On Sept. 20, the Federal Energy Regulatory Commission (FERC) conditionally approved how SPP characterizes resources as eligible for curtailment. For wind power, the most important aspect of the new rule is how the system operator views non-dispatchable resources, which include wind energy.
Under the current market rules, existing non-dispatchable resources – including wind energy – are the last to be curtailed. However, under the new rule, wind projects placed in service after Oct. 15 will no longer be afforded that benefit and could be curtailed as early as natural-gas and coal-fired generation, according to Steve Gaw, a consultant with the Wind Coalition.
Rules for existing resources – including for wind farms that were placed in service before Oct. 15 – will be determined in the stakeholder process, subject to FERC review.
Curtailment is dependent on the mode of transmission service used by a generator, explains SPP spokesperson Pete Hoelscher. In SPP's footprint, there are two modes of transmission: firm and non-firm. Firm transmission service always has priority over non-firm transmission service and includes native load customers and network customers.
Non-firm transmission service is reserved and/or scheduled on an as-available basis. It is subject to curtailment or interruption at a lesser priority compared to firm transmission service, Hoelscher says.
The new rules figure to greatly impact dozens of new wind farms that are expected to come online before the end of the year in time to meet the production tax credit in-service deadline.
According to Hoelscher, the modifications to SPP's curtailment procedures will help the system operator reduce the magnitude of curtailments.
For its part, SPP maintains that the changes are sorely needed to protect grid reliability both now and in the future. SPP forecasts an additional 4 GW of non-dispatchable resources will come onto the system in the next three years.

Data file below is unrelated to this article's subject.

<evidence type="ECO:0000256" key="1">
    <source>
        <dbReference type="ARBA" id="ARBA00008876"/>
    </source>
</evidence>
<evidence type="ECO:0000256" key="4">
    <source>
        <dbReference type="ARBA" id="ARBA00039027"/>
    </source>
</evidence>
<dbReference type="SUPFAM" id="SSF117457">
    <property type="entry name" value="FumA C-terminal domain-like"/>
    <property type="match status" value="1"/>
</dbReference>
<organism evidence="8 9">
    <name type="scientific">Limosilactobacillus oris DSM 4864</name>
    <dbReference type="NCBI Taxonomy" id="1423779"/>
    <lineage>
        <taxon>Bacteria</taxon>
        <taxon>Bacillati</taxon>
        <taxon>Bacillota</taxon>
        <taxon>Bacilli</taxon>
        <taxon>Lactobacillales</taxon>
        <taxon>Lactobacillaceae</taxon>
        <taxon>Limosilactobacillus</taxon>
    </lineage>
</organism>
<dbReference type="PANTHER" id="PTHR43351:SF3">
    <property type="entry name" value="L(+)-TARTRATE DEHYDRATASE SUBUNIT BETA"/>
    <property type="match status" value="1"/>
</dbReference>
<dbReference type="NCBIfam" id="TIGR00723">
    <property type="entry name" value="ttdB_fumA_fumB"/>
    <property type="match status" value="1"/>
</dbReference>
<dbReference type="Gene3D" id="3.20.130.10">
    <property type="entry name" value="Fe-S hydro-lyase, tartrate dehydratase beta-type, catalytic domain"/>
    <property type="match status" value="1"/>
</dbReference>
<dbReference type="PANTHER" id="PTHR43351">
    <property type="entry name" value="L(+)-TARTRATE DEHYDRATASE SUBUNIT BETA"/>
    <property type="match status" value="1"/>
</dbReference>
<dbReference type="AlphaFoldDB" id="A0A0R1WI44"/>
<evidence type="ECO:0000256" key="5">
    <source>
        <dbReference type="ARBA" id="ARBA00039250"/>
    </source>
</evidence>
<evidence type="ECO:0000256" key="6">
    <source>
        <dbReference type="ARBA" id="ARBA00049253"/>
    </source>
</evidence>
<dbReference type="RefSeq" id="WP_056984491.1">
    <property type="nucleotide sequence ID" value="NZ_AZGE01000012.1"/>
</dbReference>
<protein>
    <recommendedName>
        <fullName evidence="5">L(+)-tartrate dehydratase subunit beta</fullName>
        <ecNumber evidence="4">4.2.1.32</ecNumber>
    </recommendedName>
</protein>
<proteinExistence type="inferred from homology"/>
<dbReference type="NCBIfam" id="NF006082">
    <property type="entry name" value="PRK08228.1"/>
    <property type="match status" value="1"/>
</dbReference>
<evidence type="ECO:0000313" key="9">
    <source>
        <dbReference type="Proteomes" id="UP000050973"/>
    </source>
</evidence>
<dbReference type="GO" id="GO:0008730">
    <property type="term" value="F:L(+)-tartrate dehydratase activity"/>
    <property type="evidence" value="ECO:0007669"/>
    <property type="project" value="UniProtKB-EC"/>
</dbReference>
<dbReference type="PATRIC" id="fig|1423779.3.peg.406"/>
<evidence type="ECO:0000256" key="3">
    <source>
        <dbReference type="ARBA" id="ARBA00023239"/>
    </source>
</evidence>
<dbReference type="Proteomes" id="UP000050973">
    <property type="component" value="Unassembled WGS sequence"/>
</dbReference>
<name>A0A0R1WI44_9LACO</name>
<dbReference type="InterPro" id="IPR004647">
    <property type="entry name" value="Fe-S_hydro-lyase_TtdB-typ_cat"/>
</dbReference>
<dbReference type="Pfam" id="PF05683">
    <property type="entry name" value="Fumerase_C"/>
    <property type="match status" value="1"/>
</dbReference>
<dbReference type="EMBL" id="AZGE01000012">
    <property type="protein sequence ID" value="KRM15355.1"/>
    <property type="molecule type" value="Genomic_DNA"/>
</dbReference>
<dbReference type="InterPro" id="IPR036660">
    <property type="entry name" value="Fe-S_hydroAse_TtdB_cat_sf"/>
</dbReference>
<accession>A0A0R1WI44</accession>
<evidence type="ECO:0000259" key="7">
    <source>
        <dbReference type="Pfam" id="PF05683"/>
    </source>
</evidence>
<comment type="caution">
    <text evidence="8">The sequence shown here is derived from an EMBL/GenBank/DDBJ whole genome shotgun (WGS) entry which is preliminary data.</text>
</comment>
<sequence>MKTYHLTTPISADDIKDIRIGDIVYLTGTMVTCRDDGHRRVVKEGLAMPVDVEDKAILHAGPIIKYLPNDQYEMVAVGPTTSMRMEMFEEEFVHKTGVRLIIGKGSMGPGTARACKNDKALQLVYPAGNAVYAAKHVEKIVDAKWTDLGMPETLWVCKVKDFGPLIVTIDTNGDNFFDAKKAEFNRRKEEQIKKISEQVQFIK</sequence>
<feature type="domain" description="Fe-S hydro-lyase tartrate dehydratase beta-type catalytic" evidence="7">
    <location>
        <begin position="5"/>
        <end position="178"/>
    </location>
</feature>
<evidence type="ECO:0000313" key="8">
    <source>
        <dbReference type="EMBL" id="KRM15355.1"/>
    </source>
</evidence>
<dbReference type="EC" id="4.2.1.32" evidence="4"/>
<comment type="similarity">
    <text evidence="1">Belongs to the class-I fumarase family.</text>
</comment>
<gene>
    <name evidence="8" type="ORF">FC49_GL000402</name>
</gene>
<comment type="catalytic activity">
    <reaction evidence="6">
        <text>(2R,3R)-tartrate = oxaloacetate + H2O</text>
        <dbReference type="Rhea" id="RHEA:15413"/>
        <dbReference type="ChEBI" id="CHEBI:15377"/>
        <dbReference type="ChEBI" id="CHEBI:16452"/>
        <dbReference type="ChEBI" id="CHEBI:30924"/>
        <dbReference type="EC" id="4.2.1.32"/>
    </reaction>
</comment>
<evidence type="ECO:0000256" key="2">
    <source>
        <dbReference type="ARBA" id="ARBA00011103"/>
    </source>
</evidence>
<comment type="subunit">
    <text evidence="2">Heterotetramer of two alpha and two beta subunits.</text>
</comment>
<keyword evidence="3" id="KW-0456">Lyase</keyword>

The SPP system is plagued by severe congestion in several parts of its footprint – most notably, in eastern Kansas. In fact, the bottlenecks in Kansas are so severe that one landowner, who requested to remain anonymous, insists that the SPP curtailments are already under way.
However, SPP maintains that wind farms that are already operating will not be affected by the new rules. SPP is also working to build additional transmission in the region, with over $7 billion under construction or contracted to begin construction.
In addition to its plan to apply curtailments more broadly, SPP is preparing to transition to a day-ahead market beginning in 2014, bringing technology and services up-to-date.
‘Generally, a day-ahead and ancillary-services market, coupled with a consolidation of the many balkanized and inefficient balancing authorities, will result in a more cost-effective system, where dispatch is done on an economic basis,’ Gaw notes. ‘Being a very economical resource, the more modern market structure benefits wind generation.’
Gaw adds that it is important for system operators to understand that wind generation technology is quickly evolving, and that some of the newer generators are capable of providing services that would have not been possible just a few years ago.
He says that many of today's modern wind turbines have moved beyond some of the grid compatibility issues formerly associated with earlier turbine technology. In fact, technology will continue to advance and continue to narrow gaps in compatibility.
‘There is frequently a tendency to treat all wind turbines alike, regardless of the technology available when they were placed in service,’ Gaw says, adding that sometimes, regulators falsely assume that all wind turbines perform equally.
‘The good news is that wind energy will eventually benefit from more transmission and the fact that SPP will be going to a new market structure,’ he concludes.
Photo: Kansas' 250 MW Smoky Hills wind farm, developed by TradeWind Energy and owned by Enel North America. Photo courtesy of Dennis Schwartz.